...a sweeping and engrossing history of Ravenna from the moment Honorius took up residence there, through the thriving period of Gothic rule ... Ravenna offers an accessible narrative that brings to life the men and women who created the city during this period and who fashioned its hybrid Christian culture of Latin, Greek and Gothic elements. The narrative is periodically elevated by discussions of the city’s most famous attractions and its glorious churches, brilliantly illustrated in the book’s 62 color plates. It is also enlivened by recurring digressions on daily life in the city at each phase in its history, insofar as that is revealed by documentary papyri containing wills, donations and contracts that fortuitously survive. These local perspectives are complemented by a global outlook: Ms. Herrin’s argument is that Ravenna passed its unique hybrid culture on to the imperial centers all around it, to Rome, Constantinople, and later to Aachen, the capital of Charlemagne in the north. This made the city the 'crucible of Europe.'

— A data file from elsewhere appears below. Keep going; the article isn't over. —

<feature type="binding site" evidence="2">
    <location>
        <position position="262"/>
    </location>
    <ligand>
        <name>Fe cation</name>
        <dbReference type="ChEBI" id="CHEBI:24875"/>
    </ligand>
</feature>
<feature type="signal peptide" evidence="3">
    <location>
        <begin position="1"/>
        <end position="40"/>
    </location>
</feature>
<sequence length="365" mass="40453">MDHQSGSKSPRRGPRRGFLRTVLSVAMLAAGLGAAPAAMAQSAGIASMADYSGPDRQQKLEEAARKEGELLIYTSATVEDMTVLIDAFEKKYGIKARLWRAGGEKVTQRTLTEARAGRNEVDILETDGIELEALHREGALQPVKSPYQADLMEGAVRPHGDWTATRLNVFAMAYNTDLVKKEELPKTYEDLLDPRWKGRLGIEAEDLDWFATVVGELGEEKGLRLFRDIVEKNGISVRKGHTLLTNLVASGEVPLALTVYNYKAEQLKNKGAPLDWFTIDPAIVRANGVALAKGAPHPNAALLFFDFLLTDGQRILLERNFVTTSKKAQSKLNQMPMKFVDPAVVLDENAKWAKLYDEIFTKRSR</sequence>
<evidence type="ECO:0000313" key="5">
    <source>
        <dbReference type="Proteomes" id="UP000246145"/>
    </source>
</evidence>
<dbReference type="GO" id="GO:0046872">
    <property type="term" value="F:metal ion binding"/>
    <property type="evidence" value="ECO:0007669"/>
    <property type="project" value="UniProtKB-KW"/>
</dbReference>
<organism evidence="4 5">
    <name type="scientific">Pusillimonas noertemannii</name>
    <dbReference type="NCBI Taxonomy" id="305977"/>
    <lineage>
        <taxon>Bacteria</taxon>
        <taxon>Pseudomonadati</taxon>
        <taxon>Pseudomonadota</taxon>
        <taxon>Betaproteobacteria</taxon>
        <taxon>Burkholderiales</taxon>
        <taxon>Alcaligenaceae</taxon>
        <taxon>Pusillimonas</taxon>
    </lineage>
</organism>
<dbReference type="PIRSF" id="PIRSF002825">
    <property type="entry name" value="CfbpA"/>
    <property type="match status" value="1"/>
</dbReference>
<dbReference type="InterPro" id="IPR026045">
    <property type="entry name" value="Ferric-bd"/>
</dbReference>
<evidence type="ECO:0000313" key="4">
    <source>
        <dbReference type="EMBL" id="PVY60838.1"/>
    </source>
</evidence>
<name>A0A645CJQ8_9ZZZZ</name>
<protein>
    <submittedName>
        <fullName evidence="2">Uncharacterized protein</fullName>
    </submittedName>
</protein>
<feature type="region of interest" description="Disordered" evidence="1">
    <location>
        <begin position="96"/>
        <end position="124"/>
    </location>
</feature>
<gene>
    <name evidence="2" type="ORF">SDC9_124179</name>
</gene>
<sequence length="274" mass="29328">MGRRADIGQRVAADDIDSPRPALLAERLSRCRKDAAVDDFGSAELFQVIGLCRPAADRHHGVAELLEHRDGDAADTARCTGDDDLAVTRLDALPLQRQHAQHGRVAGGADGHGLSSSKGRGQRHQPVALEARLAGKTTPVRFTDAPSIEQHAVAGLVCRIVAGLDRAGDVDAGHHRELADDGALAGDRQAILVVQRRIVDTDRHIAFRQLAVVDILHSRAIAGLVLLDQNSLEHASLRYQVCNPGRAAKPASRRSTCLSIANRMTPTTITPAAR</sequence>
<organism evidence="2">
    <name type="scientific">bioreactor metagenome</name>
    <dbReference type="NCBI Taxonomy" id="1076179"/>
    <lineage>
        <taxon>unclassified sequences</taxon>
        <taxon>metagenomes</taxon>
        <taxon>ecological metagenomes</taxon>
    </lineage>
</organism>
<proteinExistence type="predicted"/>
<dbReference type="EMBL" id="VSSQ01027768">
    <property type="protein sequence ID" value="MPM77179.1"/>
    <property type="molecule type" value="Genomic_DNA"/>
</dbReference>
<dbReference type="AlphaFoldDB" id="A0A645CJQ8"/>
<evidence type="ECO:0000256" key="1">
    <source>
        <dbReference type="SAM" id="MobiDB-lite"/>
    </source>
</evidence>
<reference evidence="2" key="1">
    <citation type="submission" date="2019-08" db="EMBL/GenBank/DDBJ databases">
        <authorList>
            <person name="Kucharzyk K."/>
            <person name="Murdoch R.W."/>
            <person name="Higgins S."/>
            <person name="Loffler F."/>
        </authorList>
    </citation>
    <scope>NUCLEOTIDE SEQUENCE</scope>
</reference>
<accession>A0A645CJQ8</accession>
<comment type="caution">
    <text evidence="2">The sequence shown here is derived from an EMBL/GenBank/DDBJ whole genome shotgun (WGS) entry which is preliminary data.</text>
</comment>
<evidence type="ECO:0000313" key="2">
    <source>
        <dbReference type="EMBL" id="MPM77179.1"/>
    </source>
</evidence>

Herrin is an historian, not a scholar of art, and her straightforward prose has another objective – to make clear the imperial tergiversations which surround the survival of this one-time capital of the western Roman empire ... Herrin’s problem is the loss of so much vital documentation: what few vignettes there are of everyday life in Ravenna quickly lose the reader’s interest.The advantage of not being burdened by too much source material is that her history can rove the Byzantine world and unpick the tribal surges, always returning to harbour in Ravenna, 'the first European city'.
Ravenna is more than sufficient to explain why someone such as Vilgard was, as late as the year 1000, not an aberration but a distinctively Ravennese figure. The city, Herrin argues, was the truest crucible of Europe: an erstwhile imperial capital where many of the influences that would come to shape medieval Christendom met to peculiarly potent effect. Herrin’s claims for Ravenna are both sweeping and convincing ... Notoriously problematic though these issues are, they are ones that Herrin has spent a distinguished career studying, and which Ravenna brilliantly serves to elucidate. Year by year, century by century, she teases out answers by tracking the course of change ... While there is no lack of drama in her narrative, the real excitement lies in the unexpected light it sheds on reaches of history that otherwise might seem confused and lost to darkness.